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Survival of the Fittest: How Homo Sapiens Outlasted Neanderthals to Become Modern-Day Humans

I recently watched a BBC documentary entitled Out of Africa, a five-part series chronicling the migration of Homo sapiens out of Africa and into Asia, Australia, Europe, and the Americas. Although all five parts were fascinating, I was particularly rapt by the arrival of Homo sapiens (modern humans) into Europe some 40,000 years ago after a 70,000 year trek out of Africa, only to discover that Neanderthals, a proto-human and distant cousin had arrived some 100,000 years earlier. Neanderthals were a heartier, huskier species than Homo Sapiens, had a larger brain and more advanced technology, and had long since adapted to harsh European winters. However, 20,000 years or so later, Neanderthals had died out — completely. To this day, no Neanderthal genetic markers have been found in modern humans. 

How is it possible that a physically more powerful, better environmentally adapted, and technologically more advanced proto-human did not survive, while Homo sapiens, the weaker, less advanced interloper, not only survived but burgeoned to eventually populate the entire globe and create the marvelously modern societies of today?

Paleoanthropologists hot on the Homo sapien trail out of Africa have discovered in Europe a marked difference between Homo sapiens and Neanderthals: Homo sapiens may not have produced better weapons and tools, at least then, but they did make a quantum leap to produce art. They carved, pottered, sculpted, painted, and even made musical instruments, all with an eye on style rather than just making meaningless pretty. More importantly, their art embodied and transmitted — as art does — their identity, spirituality, and, their strong affinity for community.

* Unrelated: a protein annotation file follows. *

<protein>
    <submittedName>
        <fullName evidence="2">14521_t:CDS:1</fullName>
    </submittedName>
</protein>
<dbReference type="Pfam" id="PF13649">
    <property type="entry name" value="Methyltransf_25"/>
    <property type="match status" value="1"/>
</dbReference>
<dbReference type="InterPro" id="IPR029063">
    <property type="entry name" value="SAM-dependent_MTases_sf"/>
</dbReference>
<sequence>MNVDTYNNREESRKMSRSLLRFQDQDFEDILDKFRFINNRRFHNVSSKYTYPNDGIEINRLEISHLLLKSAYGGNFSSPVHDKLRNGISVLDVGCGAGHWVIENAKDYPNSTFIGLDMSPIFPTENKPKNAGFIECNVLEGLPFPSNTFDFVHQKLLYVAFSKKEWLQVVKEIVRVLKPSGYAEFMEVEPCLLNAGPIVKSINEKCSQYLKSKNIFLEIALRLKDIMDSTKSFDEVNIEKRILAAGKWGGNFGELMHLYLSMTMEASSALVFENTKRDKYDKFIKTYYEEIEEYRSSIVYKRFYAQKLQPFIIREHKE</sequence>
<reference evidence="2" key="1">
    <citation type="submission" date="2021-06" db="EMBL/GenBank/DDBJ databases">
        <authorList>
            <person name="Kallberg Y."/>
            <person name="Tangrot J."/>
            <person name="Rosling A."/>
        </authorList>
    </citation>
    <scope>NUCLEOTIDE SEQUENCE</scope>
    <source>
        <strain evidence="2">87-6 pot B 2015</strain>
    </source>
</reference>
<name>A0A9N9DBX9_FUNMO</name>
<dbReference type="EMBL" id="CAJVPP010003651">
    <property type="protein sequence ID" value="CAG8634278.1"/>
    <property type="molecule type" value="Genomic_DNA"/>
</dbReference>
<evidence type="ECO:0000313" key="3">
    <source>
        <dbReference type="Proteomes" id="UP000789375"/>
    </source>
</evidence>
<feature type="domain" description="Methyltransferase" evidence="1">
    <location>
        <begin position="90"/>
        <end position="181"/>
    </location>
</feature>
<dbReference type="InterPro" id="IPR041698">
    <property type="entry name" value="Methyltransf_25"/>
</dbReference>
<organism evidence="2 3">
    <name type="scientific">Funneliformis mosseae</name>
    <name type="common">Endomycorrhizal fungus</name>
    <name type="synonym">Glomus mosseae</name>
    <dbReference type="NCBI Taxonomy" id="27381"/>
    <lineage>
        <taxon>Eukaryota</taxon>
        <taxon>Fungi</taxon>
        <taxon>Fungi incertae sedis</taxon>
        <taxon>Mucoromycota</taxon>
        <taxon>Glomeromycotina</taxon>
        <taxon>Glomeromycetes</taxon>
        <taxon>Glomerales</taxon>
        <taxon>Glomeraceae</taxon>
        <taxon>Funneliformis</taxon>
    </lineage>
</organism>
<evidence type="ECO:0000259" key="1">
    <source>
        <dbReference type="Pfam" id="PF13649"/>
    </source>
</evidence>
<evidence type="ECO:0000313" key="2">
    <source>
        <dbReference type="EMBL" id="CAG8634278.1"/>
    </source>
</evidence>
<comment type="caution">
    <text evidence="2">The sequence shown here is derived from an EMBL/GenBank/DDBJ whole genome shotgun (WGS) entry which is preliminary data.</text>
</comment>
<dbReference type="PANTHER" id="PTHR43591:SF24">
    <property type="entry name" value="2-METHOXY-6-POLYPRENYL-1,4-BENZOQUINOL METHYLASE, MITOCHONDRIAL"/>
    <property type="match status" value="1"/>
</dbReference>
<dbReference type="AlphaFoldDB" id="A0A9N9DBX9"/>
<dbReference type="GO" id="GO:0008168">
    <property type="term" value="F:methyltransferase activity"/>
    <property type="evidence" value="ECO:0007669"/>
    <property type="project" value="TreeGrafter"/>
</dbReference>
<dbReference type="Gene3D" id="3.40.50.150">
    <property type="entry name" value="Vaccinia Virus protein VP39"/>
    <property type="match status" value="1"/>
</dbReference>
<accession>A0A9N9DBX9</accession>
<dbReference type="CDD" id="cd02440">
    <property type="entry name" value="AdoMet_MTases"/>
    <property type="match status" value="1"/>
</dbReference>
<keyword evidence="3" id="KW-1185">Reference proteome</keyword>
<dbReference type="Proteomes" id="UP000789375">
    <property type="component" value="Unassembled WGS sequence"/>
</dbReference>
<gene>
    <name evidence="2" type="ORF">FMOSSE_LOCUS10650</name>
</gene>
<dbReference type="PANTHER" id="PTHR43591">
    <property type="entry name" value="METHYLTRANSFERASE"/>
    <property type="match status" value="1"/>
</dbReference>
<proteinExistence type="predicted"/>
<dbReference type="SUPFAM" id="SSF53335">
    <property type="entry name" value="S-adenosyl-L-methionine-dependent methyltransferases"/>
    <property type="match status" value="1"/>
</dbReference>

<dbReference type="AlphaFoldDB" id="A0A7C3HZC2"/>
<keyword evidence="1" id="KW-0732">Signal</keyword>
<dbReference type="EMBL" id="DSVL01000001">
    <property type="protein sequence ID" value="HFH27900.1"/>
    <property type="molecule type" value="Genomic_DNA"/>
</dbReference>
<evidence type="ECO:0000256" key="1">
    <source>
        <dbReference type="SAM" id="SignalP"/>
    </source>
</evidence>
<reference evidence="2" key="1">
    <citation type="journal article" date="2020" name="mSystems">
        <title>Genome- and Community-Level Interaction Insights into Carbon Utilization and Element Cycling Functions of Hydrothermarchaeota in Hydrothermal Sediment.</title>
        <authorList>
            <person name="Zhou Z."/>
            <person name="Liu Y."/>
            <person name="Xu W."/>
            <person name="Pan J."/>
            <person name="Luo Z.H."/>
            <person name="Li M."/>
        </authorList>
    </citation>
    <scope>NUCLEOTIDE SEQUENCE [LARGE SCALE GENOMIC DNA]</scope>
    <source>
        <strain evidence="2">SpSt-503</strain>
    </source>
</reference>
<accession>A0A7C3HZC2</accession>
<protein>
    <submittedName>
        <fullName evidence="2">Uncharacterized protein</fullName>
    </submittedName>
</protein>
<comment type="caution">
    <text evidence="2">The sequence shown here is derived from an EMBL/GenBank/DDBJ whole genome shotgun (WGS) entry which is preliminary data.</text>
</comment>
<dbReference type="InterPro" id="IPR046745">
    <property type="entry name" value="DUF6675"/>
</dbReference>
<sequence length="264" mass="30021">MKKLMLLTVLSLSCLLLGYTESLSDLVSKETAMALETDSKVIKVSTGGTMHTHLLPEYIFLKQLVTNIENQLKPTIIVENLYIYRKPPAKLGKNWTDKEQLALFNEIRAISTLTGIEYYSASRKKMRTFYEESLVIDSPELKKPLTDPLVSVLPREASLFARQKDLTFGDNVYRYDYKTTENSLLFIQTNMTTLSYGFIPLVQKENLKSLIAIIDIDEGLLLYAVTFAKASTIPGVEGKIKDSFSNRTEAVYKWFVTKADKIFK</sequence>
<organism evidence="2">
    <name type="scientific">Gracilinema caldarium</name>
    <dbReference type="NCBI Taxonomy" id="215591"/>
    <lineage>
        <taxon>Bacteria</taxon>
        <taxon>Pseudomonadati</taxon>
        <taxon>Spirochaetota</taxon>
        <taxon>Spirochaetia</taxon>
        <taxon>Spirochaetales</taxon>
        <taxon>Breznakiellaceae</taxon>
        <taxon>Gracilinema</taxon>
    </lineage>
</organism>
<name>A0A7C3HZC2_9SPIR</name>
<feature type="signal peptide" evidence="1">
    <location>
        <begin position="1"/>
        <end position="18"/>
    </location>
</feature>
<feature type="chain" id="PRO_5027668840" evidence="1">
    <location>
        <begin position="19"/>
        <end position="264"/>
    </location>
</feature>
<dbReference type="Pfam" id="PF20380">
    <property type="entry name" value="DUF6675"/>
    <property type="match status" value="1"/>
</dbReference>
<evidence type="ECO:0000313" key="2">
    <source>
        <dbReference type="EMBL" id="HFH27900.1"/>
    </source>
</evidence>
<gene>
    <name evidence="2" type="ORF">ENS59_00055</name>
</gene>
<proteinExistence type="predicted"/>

Early Homo sapien art strongly suggests that our predecessors engaged in an intellectual endeavor to create a unique and dynamic culture and to communicate that culture through art. Homo sapien civilization, it seems, was predicated on the notion that life must be more than just survival, and that working together to survive allowed room for higher pursuit. Conversely, there is no evidence of this intellectual “artsy” undertaking among Neanderthals, who seem to have clung to a strictly utilitarian life for survival, which, ironically, led to their extinction when Europe became encased in 13 feet of ice.

Because Homo sapiens had cultivated a common cultural bond and strong communal ties, they were able to come together and huddle together, literally and figuratively, and, although large numbers perished during the Ice Age, enough adapted to a starkly altered environment and survived to carry on to become “us.” Neanderthals, on the other hand, were literally and figuratively left out in the cold — to perish everlastingly.

The inevitable machinations of evolution are tied up in minute and initially imperceptible changes over vast stretches in time to produce an optimum species. Our ancient ancestors, Homo sapiens, and their distant cousins, Neanderthals, hardly understood the long-term repercussions of their actions because they did not have the benefit of eons and eons of the recorded “heart and mind” of humankind nor the technology to access it. They could not look back thousands, hundreds of thousands, and millions of years and make decisions about their survival and their future based on that knowledge. But we can — and like it or not, we are a global community and our well-being and survival will likely depend upon our ability to indiscriminately come together and “huddle” together against adversity.  

But make no mistake about it, whatever path humankind chooses, evolution will be our judge about whether or not we chose wisely.

Photo Credit: Wikimedia Commons

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